Only attempt grafting when the rootstocks are vigorous and the buds on the scion wood are swollen. Best results are obtained during warm, humid weather – usually from January until the end of April. You can be successful at other times of the year by artificially increasing the temperature and humidity. Day temperatures of 25-30 °C and nights of 18-21 °C are ideal. It is usually difficult to obtain quantities of suitable bud wood between flowering and fruit harvest.
The most suitable height for grafting is about 20-30 cm above ground level. At this point, the rootstock should be straight, at least pencil thickness and have green bark. If the bark is old, brown or corky, avoid the area. Retain the leaves on the stock below the point of grafting.
A wide range of graft types can be used on mangoes, but the two most common are the whip and the cleft or wedge graft. The whip graft is used widely by nursery operators and other highly experienced operators, while the wedge graft is used by most other grafters. Both grafts are quite easy to do. After a little experience, and if you perform certain basic steps, you will achieve a high percentage of successful ‘takes’.
Wedge or cleft graft
Prepare the scion wood by making two sloping cuts at its base to form a wedge 2.5-3 cm long, depending on the width of the stock. Cut the top off the rootstock 20-30 cm above soil level and make a clean-edged cut down the centre of the stem for about 3 cm.
Insert the scion wood wedge into the rootstock cut to match the cambiums on the thick side of the scion. Then tie the union firmly with grafting tape to seal the union, prevent moisture loss and stop scion movement.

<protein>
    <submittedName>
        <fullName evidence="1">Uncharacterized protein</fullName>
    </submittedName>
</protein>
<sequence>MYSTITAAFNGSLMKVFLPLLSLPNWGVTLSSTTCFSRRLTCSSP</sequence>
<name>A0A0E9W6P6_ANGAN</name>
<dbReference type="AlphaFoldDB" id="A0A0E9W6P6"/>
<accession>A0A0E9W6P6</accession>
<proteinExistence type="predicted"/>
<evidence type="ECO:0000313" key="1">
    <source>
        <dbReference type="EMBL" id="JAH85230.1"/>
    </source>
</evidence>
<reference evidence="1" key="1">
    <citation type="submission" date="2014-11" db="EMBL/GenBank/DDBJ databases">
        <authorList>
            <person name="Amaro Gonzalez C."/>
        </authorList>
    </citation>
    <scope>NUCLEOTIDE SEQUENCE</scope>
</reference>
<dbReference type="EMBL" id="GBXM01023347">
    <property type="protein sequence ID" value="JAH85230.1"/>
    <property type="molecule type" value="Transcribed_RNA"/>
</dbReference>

A whip graft involves making a single-angled cut through both the rootstock and the scion wood. This cut would be similar to the first cut used on the cleft graft, though it need not be as long.
As with all grafts, ensure that the area where the graft is to be made is straight and preferably relatively young with green bark. Make only one angled cut on both the rootstock and the scion, preferably about the same length.
When tying the graft, start taping at the bottom and finish above the top of the graft. The cambium should be matched on at least one side of both the scion and rootstock during this process.
Covering the graft
You will greatly enhance your success rate by covering the newly completed graft with a small plastic bag and tying it at the bottom to enable a build-up of heat and humidity. You do not require further covering in a shaded greenhouse but, if the grafted plants are in the sun, place a small, brown paper bag over the plastic bag to prevent excessive heat build-up.
Removal of bags and grafting tape
Remove the plastic bag and paper bag from the graft once it has grown 1-2 cm. This may take 2 to 4 weeks. The new shoot growth is very brittle so handle the plant carefully.
Remove the tying tape after the first flush growth has matured. If left on too long (several months), the tape may restrict growth by becoming too tight in the graft area. The time taken to tape removal will be 2-4 months. The trees can be planted in the field at this stage.
You will need to maintain a high level of hygiene at all times. Periodically dip grafting knives into methylated spirits to sterilise them. You should also spray the stocks and dip the scion wood in a 0.2 per cent mancozeb fungicide.
Over-watering recently grafted plants is perhaps one of the most common faults encountered. Remember that little leaf surface remains on the stocks following grafting and water loss through transpiration is minimal.
Suckering is sometimes prolific after grafting, if suckers grow from the rootstock remove them.